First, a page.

Surveillance and facial recognition

Governments can hire companies to create facial recognition databases for law enforcement and crime prevention. UK police say facial recognition can help them quickly and accurately identify criminals and missing people, freeing up time and resources for other tasks. Facial recognition technology poses a risk to journalists and human rights defenders, especially in countries with high press censorship, by enabling surveillance and monitoring without their knowledge.


Since facial recognition technology can misidentify people who look similar, the misidentification and surveillance of a journalist or human rights defender could lead to the targeting of an innocent person. Innocent here does not denote that journalists or human rights defenders are guilty of some crime, but their jobs, to a certain extent, are risky.


Need to regulate AI

Like all tools that impact human beings and their interactions with one another, AI is both a risk factor and a blessing if properly used. If properly regulated, AI can accelerate innovation, industry and manufacturing in Africa. As such, African governments must enact forward-looking laws that address the risks of AI. Such laws could consider the determination of languages used to write the underlying codes, audit AI processes, and review their impacts on the community.


As Alexandra Givens testified to the United States Congress in October 2023, developing new methods for evaluating and testing AI systems and their impacts is essential to ensure that the use of AI is safe and ethical. While encouraging AI in industry, manufacturing, healthcare, etc., there is a need to mitigate the risks that AI poses to people’s rights, safety, and the environment. With the right action and investment from Congress, the United States can lead the world in developing AI standards and methods.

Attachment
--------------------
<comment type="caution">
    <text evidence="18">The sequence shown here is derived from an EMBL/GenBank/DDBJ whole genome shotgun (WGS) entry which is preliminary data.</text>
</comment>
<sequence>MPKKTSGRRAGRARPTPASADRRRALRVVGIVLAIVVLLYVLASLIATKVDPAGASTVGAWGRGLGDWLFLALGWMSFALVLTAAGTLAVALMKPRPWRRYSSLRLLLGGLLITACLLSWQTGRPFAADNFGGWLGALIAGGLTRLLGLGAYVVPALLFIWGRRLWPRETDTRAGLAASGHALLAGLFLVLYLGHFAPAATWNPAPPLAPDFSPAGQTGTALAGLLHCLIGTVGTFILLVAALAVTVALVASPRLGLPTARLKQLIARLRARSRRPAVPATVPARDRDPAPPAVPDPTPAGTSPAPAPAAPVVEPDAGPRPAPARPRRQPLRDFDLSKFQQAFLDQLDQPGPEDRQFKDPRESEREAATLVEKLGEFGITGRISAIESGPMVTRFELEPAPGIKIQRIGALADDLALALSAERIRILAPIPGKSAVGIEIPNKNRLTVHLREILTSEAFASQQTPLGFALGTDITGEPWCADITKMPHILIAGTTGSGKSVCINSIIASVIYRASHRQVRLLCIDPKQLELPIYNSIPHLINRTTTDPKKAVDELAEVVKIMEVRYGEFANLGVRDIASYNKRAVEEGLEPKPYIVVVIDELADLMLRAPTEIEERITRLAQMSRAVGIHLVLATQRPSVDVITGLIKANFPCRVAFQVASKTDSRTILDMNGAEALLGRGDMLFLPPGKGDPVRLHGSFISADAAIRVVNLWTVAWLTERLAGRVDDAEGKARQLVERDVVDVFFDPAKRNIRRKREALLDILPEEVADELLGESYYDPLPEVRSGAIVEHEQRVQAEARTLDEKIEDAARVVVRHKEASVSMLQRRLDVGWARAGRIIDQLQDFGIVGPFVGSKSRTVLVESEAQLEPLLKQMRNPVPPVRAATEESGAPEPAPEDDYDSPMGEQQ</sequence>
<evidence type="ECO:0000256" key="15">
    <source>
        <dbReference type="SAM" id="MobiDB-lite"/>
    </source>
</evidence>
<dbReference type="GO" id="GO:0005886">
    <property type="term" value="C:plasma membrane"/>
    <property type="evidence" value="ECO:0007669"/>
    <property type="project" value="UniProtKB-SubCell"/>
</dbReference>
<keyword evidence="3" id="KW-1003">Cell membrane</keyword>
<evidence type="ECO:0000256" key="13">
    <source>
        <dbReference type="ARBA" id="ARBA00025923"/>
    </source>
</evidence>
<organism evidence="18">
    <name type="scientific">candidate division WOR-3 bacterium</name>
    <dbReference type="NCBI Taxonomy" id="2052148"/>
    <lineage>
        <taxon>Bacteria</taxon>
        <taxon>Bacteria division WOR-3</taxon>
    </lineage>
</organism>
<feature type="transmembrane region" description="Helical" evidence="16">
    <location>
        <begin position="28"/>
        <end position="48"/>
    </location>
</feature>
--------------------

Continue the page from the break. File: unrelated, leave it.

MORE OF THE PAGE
AI presents an excellent opportunity for African governments to plan for the future with some degree of certainty by collecting large volumes of data and analyzing them in real-time. AI can transform the most critical challenges facing Africa, like poverty, infrastructure, and climate change. African governments must invest in AI and enact forward-looking laws that address AI and technology in general.


Recommendations for African governments:

  • AI companies can significantly transform the continent if they have the financial support to research and propose innovative solutions to African problems.
  • AI and technology are rapidly advancing and require appropriate legal frameworks that can foresee problems. Legislating on AI does not require copying from other jurisdictions but dedicating resources to invest in research and adapt regulation to local realities.
  • A key component in regulating AI is protecting human rights and ensuring human dignity. Africans must consider that technology and development serve human beings. In this regard, regulations must protect fundamental human rights and freedoms and not expose them to risks presented by AI and technology.


1 thought on “How artificial intelligence can transform Africa”

  1. Great eye opener for our African leaders. This topic is timely and I hope that it reaches the right quarters.
    However, I’m not comfortable with the fact that the writer sees African countries at the same level. I believe that this article can make more sense if more advanced African countries can be highlighted, showing how they’re already taking these recommendations into consideration, so that those lagging behind can at least feel more concerned and follow suite.